Regionally, the standard deviation of male heights is largest in North America and Australia, at 7.49 cm, and smallest in East Asia, at 6.37 cm. The pattern is the same for women, with 6.96 cm in North America and Australia, and 5.74 cm in East Asia. Some of the distribution of heights within a population is likely to reflect the degree of genetic variance.43
Differences in height within a population are not only influenced by genetic variance. Greater environmental variance within a population is also reflected by a wider distribution of heights. The distribution of heights has therefore be used as one indicator of socioeconomic inequality in the past.44
In a population with perfectly equal access to nutrition and health resources, height distribution would only reflect genetic variation. Unequal access to these resources within a population means that wealthier individuals could have better health and nutrition, and therefore tend to grow taller than poorer ones; variance of heights therefore becomes larger. In other words, resource-based variance due to income inequality is added to genetic variance, widening the distribution of heights. Some empirical evidence across a range of contexts would support this hypothesis.
For example, in India in the twentieth-century, an individual’s caste had a significant influence on their height. Members of the high castes – who had better access to nutrition and health resources – were 4.5 cm taller on average than members of the low castes.45
Genetic differences between caste groups are unlikely to account for this height difference, due to the population’s common genetic heritage.46
Furthermore, Ayuda (2014) identified a relationship between socioeconomic status and height among Spanish conscripts from 1850 to 1958. They found that “literate conscripts were always taller than illiterate ones (by nearly 1 cm), and agricultural workers, with fewer economic resources, were significantly shorter (by 3.6 cm) than highly qualified non-manual workers”.47
Height inequality, which is measured by the coefficient of variation (CV), is therefore positively correlated with income inequality, which is measured by the Gini coefficient.
This relationship was observed in a study of Kenya during the 20th century, where the CV mirrored fluctuations in the Gini coefficient. It also compared the height distributions of Uganda and Togo, where average heights were roughly equal, but there was higher income inequality in the former than the latter. Sure enough, the distribution of heights was wider in Uganda.48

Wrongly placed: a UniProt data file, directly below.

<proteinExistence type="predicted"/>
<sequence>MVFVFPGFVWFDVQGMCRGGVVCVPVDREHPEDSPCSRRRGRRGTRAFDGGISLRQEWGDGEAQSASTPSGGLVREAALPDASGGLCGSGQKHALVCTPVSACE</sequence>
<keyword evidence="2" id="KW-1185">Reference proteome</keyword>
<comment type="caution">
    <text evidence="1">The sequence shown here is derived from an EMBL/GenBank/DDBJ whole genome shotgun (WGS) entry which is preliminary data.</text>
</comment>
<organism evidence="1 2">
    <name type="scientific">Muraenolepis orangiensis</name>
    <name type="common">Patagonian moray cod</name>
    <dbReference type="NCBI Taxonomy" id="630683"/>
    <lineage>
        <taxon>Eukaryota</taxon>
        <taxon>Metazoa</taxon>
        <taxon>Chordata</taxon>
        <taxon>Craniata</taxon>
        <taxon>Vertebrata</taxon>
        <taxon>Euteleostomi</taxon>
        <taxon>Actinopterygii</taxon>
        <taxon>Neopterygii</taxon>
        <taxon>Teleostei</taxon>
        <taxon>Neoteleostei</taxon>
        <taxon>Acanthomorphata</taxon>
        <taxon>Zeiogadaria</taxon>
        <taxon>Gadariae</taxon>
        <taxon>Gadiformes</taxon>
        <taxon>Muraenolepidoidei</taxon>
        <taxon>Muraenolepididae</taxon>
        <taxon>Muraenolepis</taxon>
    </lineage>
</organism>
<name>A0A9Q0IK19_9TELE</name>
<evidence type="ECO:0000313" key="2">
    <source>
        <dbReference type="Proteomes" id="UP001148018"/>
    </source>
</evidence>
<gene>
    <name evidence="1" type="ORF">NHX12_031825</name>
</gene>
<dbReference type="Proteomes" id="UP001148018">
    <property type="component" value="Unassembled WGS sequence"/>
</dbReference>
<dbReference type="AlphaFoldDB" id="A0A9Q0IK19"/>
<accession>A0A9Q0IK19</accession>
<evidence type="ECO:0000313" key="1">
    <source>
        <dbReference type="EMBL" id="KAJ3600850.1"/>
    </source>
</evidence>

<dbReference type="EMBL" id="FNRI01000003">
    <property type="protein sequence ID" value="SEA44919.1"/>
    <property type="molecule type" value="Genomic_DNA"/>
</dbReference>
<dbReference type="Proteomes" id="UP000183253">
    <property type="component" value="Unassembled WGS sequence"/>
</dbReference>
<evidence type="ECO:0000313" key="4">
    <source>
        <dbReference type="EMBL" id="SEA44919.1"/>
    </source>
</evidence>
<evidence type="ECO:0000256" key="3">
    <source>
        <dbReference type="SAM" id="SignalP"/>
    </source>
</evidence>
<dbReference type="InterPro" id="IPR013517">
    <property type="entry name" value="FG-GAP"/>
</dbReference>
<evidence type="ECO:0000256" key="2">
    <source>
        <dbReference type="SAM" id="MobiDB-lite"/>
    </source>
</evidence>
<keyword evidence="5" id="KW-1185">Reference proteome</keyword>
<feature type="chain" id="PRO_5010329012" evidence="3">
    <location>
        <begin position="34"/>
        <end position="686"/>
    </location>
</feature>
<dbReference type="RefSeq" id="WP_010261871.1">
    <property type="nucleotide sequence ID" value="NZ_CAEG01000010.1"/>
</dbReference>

So, both genetic and environmental factors have an impact on height variation. But which is the most important determinant? The relative contribution of genetic factors to differences in heights within populations is defined as ‘heritability’. Heritability is measured between 0 and 1; the higher the heritability, the larger the contribution of genetics. Twin and adoption studies typically estimate heritability at about 0.8.49
This means that the majority of the variation in height within a population is due to genetic variation, but environmental variation due to socioeconomic factors also has an impact.
Accurately measuring the height of an individual is a straightforward task and so we should be confident that there is relatively little measurement error in the recorded data. This is unlikely to be the case when measuring the height of skeletons. What is more, the techniques used to date skeletal remains (such as radio carbon dating) only provide a probabilistic estimate.
Another factor to consider is the potential sample bias from the historical sources. Since the height data is largely composed of soldiers, criminals, salves and servants, these groups may not be representative of the wider population. This problem has been highlighted by academics researching human height.50
In fact, the observed drop in height during the industrial revolution — usually attributed to the negative health impacts of industrialisation — can be explained by the labour market conditions that existed at the time. They argue that “as economies grew, tight labour markets discouraged military enlistments by the most productive workers, with those enlisting (and being measured) increasingly over-representing the less advantaged members of society.”
By comparing the heights of soldiers in the US army with countries that enforced conscription we can see the bias more clearly. In countries that had conscription, the average height of conscripts was increasing over the period, meanwhile in the US where entry was voluntary, the heights of soldiers was falling
Mean heights of volunteer soldiers in the US and in selected countries with conscription – Vox51
- Data: Male and female heights
- Geographical coverage: Global
- Time span: Adults heights for individuals born from 1896 to 1996.
- Available at: Online at NCD-RisC here.
- Data: Many different datasets on human height
- Geographical coverage: Global
- Time span: Some of the data goes as far back as the 17th century.
- Available at: It is online at the University of Tübingen here.
- The authors of this data are Jörg Baten, John Komlos, John Murray et al.
- Data: Heights by birth decade and country (male height equivalent in cm)
- Geographical coverage: 165 countries
- Time span: 1810-1989
- Available at: Online at Clio Infra here
- The authors are Jörg Baten (University of Tuebingen) and Mathias Blum (Technical University Munich).